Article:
Pumped Storage Boosts Reliability and Offsets Costs
The Lake Hodges facilities are part of the San Diego County Water Authority’s Emergency & Carryover Storage Projects & Facilities, a system of reservoirs, interconnected pipelines and pumping stations designed to make water available to the San Diego region in the event of an interruption in imported water deliveries.
To mitigate construction impacts from the Emergency & Carryover Storage Project, the Water Authority funded the acquisition of nearly 600 acres of upland habitat areas and created or enhanced nearly 40 acres of wetland habitat in San Diego County.
Construction of the facilities began in 2005, and operations began in 2012.
The facilities connect the city of San Diego’s Hodges Reservoir, also called Lake Hodges, to the Water Authority’s Olivenhain Reservoir. The connection provides the ability to store 20,000 acre-feet of water in Hodges Reservoir for emergency use. It also allows water to be pumped back and forth between Hodges Reservoir and Olivenhain Reservoir. From Olivenhain Reservoir, water can be distributed throughout the region.
The Hodges Inlet/Outlet Structure is located below the surface of Hodges Reservoir. The structure is connected to the pump station by a 200-foot-long tunnel. The pump station draws or discharges water from the reservoir through the inlet-outlet structure. A trash rack, located at the west end of the structure, prevents large debris from entering the pump station. On the west side of the pump station, water travels through a 10-foot diameter underground pipeline to the Olivenhain Reservoir, 1.25 miles away.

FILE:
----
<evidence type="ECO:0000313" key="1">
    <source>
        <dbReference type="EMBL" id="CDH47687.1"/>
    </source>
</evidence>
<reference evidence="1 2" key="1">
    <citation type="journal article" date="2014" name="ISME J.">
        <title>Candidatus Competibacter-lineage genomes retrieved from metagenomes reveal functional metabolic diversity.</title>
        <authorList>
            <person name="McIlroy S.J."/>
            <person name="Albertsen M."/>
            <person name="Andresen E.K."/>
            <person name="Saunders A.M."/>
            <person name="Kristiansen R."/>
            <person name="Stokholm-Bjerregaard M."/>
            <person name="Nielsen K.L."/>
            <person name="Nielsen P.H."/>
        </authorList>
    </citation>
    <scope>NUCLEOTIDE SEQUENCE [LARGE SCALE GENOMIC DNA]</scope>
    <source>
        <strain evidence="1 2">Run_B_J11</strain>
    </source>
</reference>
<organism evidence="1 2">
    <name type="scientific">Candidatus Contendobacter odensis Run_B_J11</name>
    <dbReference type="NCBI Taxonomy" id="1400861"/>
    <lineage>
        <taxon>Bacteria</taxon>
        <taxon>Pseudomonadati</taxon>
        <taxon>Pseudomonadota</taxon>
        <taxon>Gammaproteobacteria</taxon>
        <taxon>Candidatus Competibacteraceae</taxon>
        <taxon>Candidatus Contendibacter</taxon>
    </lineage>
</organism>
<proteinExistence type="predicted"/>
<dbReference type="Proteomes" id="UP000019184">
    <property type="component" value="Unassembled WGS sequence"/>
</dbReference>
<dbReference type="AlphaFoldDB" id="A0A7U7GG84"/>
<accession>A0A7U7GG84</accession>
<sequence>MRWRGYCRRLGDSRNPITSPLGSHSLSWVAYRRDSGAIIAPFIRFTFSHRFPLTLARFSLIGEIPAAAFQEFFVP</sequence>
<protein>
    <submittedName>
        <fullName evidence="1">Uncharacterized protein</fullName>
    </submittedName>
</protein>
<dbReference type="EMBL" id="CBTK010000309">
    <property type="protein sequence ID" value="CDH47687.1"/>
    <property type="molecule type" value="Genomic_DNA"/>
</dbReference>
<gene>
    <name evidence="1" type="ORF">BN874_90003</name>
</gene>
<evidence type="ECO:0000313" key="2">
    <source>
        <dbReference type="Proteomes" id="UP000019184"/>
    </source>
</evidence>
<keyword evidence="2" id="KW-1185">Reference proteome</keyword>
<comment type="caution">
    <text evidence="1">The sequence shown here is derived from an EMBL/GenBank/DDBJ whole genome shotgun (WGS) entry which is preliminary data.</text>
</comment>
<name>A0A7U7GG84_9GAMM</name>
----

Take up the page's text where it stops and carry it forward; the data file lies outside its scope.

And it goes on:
When water is transferred downhill from Olivenhain Reservoir into Hodges Reservoir, it generates up to 40-megawatts of peak hydroelectric energy, enough power to annually sustain nearly 26,000 homes. This energy helps offset facility operating costs and support future Water Authority projects. The facilities also help keep Hodges Reservoir at a more constant level during dry seasons and capture runoff during rainy seasons.
Want to learn more, dig deeper?Lake Hodges Pumped Storage Facilities Fact Sheet
Key Facilities Components
Pipeline Connecting 2 Reservoirs
Pipeline Tunnel: a 10-foot diameter underground pipeline, contained in a 1.25 mile long tunnel, and connects the two reservoirs.
Pump/Hydro Station: moves water back and forth between the two reservoirs and generates electricity.
Control of Electricity Transmission
Electrical Switchyard: provides electricity to the pump/hydro station and sends electricity from the pump/hydro station to a local transmission system.
Water Flow Between Storage & The Power Station
Inlet-outlet Structure: located below the water surface in Hodges Reservoir. It draws and discharges water between the Hodges Reservoir and the pump/hydro station.